TTIC NPH-101 and NPH-1 Intel HSF Review

Cooling/CPU Cooling by jmke @ 2004-05-05

TTIC pulled 2 impressive rabbits out of their hat giving us end-users a HSF solution which will please those looking for extremely silence, or extreme performance, and to top it of they are very competitively priced!

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The heatsinks

With the ever rising heat output of current CPU’s we see manufactures going to the extreme ends to cool them down, today we have two solutions from TTIC in our test lab. Both heatsinks make use of heat pipe technology to dissipate the heat.

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The two TTIC heatsinks sitting side by side

On the site of TTIC there is an excellent explication on how a heat pipes can be of help for cooling your CPU:

One end of the heat pipe attached to the heat source. As the heat rising to the desired operating temperature, the tube boils the working fluid and turns it into a vapor.

As the evaporating fluid fills the hollow center of the wick, it spreads throughout the heat pipe toward to the other cold end. Condensation of the vapor occurs wherever the temperature is even slightly below that of the evaporation area. As it condenses, the vapor gives up the heat it acquired during evaporation and the condensed working fluid is then sucked back to the evaporating section along the wick structure. This thermodynamic cycle continues and helps maintain constant temperatures.

Attaching a heat sink to a portion of the heat pipe makes condensation take place at this point of heat loss and establishes a vapor flow pattern. Capillary action within the wick returns the condensate to the evaporator (heat source) and completes the operating cycle.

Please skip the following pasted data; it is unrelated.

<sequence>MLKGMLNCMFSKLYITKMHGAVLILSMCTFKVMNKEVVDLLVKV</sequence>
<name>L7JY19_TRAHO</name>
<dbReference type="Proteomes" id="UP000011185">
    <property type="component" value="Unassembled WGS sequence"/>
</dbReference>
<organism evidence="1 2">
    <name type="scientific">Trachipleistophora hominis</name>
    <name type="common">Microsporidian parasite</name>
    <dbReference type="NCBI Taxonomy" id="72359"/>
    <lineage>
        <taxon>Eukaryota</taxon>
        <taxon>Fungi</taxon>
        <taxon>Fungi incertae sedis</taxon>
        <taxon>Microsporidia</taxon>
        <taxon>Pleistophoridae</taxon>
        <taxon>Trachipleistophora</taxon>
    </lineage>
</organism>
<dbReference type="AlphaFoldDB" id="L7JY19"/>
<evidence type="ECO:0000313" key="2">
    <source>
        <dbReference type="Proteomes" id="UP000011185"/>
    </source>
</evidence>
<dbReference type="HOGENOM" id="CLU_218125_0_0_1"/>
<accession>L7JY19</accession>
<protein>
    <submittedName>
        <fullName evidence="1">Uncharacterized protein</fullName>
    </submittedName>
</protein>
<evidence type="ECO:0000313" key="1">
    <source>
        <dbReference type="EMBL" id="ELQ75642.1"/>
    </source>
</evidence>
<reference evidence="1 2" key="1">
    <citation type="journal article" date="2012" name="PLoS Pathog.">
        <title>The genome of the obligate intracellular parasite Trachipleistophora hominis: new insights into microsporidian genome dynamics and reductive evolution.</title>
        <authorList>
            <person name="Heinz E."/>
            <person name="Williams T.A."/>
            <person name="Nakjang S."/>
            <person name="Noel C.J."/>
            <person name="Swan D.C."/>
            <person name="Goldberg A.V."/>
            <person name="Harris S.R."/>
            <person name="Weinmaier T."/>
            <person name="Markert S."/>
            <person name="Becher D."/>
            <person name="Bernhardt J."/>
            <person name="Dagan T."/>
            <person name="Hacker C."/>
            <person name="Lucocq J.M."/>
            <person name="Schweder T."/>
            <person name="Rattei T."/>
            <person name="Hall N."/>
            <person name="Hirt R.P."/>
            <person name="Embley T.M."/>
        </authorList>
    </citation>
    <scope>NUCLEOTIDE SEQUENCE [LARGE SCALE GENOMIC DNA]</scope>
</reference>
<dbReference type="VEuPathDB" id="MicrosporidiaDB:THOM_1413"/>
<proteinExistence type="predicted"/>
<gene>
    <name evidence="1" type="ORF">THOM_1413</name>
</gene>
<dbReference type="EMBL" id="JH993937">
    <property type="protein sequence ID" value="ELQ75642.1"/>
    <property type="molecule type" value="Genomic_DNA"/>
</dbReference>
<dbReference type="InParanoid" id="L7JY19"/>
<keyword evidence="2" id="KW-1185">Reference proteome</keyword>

Both products are almost identical on the outside, the sole difference lies in the material used, while the NPH-1 uses aluminium fins, we have the NPH-101 being made out of full copper.

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The NPH-101

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A close-up of the heat pipe on the NPH-101, which looks identical on the NPH-1 FYI

The NPH-101 weighs 720gr, its little brother only 450gr, quite a striking difference! Both are quite large and although the heatsinks themselves don’t extend past the “safe zone”, the fans do. Making any object higher than 25mm an obstruction. I’m thinking of motherboards with a larger/fancy northbridge. I had no problems installing the heatsink on an Abit IS7, but on an Asus P4C800 the heatsink + fans combo was a tight fit.

The base on the NPH-101 was nigh on perfect, while the finishing on the NPH-1 was less spectacular.

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Almost perfect heatsink base of the NPH-101

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A little less care was taken on the finishing of the NPH-1’s base

TTIC provided us with 2 sets of 70mm fans, the only size which will fit these NPH monsters. 2x Everflow Model R127015DM which spin at ~3700rpm and 2x Everflow Model R127015DU who are more noisy due to a faster rotation speed of ~4600rpm.
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